CLSA's Chris Wood Says Bernanke Will Continue "Mad Experiment" Until He Kills US Dollar Paper Standard, Looks Toward QE3

Tyler Durden's picture

CLSA's Chris Wood is in fine form today.

From CLSA's Fear and Greed

The announcement of QE2 has come in as expected, namely an incremental approach. Still, the approach is sufficiently gung-ho to continue to give the benefit of the doubt to the risk trade. Investors should remain overweight Asia and emerging markets which will again prove to be the major beneficiaries of quanto easing. Macro investors should also remain long Asian currencies against the US dollar, with the Singapore dollar remaining GREED & fear’s favourite currency on a risk-adjusted basis.

GREED & fear’s view on QE2 remains that it will not precipitate releveraging of the American economy, just like the first version did not. But it will probably take some time for the equity market to work that out reflecting the natural bullish bias. Still when the releveraging hopes are dashed attention will then turn to QE3, which next time may include a formal inflation target and purchases of private sector debt.

Billyboy will likely carry on with his mad experiment until he precipitates the collapse of the US dollar paper standard. The Fed’s attempt to combat the perceived problem of deflation will end up creating a far bigger problem. That is the systemic risk posed by the anticipated ratcheting up of QE. This is why the view here remains that America will turn out to be a case of “Japan-heavy” not “Japan-lite”.

GREED & fear continues to be surprised that US financial markets are not more concerned about the continuing foreclosure mess. There is also the separate but related issue of faulty representations and warranties made by originators of non-agency mortgage loans in the mortgage-backed securitisation process. The issue is whether this is institution specific or system wide.

There is a small but not zero risk that this securitisation-boomerang problem could turn out to be systemic in nature in terms of the losses it could impose on prominent commercial banks and investment banks in terms of billions of dollars of mortgage exposure being put back to them.

One way US consumption has been boosted at the margin in the recent past is the growing practice of “strategic default” where people stop paying mortgages but continue to live “rent free” on the increasingly correct view that the banks will take an increasingly long time to foreclose on them. Such a trend can only serve to delay further a housing recovery.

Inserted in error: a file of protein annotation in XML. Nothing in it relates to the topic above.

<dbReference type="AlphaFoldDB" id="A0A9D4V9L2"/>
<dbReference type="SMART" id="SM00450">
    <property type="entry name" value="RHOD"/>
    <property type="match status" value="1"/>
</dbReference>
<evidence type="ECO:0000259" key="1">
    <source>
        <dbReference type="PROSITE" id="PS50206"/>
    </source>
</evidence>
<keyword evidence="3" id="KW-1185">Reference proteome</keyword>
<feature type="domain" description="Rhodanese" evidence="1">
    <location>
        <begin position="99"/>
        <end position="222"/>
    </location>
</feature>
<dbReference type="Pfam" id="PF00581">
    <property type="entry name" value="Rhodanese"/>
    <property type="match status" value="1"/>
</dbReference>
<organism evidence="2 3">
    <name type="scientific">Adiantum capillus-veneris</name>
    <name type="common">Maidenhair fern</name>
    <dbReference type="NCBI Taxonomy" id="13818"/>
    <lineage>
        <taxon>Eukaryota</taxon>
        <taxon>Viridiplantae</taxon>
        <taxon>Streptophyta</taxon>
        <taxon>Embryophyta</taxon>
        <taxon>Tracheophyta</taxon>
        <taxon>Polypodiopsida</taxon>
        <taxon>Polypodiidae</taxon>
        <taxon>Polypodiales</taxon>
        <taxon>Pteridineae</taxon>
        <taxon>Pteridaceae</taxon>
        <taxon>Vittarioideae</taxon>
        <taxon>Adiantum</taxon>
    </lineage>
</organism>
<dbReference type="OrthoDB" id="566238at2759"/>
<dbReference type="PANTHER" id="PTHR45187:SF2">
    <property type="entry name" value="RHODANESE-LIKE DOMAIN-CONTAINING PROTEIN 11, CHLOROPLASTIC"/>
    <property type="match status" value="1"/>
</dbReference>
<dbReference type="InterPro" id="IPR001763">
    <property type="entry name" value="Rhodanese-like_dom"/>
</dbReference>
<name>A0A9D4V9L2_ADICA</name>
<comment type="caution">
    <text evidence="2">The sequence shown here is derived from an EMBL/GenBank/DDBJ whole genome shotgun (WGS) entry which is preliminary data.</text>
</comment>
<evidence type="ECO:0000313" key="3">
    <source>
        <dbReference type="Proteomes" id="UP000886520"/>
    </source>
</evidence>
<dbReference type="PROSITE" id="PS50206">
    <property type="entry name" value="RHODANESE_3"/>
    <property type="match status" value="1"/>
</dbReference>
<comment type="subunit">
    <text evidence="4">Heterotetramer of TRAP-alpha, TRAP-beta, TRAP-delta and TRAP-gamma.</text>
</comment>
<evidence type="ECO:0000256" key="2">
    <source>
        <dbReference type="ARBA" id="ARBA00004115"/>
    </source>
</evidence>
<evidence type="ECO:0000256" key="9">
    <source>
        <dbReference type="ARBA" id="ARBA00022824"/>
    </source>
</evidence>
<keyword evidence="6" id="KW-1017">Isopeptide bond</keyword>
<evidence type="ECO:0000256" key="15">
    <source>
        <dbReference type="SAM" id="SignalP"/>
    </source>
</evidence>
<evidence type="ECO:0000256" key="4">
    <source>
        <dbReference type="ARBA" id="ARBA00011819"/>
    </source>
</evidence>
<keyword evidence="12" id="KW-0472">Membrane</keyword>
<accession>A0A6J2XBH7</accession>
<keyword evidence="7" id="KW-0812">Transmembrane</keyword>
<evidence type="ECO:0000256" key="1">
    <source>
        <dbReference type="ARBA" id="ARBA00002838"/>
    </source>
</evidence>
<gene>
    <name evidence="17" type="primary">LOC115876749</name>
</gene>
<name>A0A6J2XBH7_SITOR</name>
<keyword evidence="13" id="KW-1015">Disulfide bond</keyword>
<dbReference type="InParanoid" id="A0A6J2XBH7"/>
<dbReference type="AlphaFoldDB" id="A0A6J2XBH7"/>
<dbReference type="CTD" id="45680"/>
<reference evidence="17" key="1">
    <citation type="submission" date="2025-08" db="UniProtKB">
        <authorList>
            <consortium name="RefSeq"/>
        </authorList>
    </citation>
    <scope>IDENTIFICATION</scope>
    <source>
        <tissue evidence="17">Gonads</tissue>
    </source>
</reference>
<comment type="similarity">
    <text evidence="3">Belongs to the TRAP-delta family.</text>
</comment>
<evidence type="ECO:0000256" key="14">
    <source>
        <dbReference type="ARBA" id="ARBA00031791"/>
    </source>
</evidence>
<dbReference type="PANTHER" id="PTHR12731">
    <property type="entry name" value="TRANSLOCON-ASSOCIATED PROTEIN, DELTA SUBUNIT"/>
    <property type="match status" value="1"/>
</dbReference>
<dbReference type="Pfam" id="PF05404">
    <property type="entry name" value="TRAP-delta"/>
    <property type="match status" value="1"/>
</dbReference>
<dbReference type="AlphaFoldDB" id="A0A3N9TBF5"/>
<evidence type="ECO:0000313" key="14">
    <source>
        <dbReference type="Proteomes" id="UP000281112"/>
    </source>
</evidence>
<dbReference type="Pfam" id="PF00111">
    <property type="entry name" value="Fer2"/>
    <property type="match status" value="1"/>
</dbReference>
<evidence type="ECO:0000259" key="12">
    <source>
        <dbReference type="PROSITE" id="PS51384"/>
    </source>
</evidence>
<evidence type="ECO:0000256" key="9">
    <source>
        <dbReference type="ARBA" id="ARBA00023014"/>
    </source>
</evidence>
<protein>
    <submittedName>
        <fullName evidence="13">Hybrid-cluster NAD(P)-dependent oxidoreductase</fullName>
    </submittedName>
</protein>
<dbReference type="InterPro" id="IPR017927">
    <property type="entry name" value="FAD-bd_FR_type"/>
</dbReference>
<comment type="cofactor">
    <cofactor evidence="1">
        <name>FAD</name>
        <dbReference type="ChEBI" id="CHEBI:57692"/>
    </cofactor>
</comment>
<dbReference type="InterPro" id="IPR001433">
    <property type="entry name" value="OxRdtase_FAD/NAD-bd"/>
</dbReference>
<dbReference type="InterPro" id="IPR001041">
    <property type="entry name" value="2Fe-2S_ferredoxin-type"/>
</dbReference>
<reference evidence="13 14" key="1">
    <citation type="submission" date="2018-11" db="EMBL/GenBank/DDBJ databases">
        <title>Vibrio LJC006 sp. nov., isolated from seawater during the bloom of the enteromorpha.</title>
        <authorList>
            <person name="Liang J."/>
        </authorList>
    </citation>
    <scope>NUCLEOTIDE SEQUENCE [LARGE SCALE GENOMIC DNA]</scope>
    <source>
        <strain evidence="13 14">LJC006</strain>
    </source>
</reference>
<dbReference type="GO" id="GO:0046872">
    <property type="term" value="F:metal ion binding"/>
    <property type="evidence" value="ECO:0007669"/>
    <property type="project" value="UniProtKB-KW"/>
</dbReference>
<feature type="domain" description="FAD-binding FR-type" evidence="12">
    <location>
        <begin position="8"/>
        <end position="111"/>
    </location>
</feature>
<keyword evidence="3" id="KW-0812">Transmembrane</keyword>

The US housing crisis is somewhat unique in the sense that it is a product of a home financing bubble rather than a house price bubble. This is why house prices can get ridiculously cheap in the US before there is a final bottom. The systemic risk posed by the socialisation of the mortgage market is growing not receding.

With some politicians already calling for a nationwide moratorium on mortgage foreclosures, it is surely only a matter of time that the same sort of people will be calling for mandatory mortgage debt relief.  This is a good reason for investors to sell exposure to US mortgage paper and US financial stocks.

The fundamental reason why such a mess exists is clearly that the repeal of the 1933 Glass-Steagall Act occurred without a realisation that such deregulation only made sense in the area of financial services if there was a similar deregulation in terms of allowing bad banks to fail. The most likely end game of a foreclosure crisis that turns systemic is another wave of taxpayer funded bank bailouts.

The renewed rise in PIGS spreads has not been accompanied by renewed euro weakness. This market action presumably reflects the news that the German efforts to impose some discipline on Euroland’s fiscal targets gives the euro more credibility. Still given the way both the Germans and the ECB blinked when the Greek crisis came to a head, it would be dangerous not to assume a similar reaction the time a crisis hits.

The Indian central bank is about the only central bank in Asia fundamentally comfortable with tightening independently of the US. This reflects the longstanding domestic demand driven nature of its economy and the resulting almost total absence of the export-orientated mercantilist bias so deeply entrenched amongst East Asian central bankers.

Comment viewing options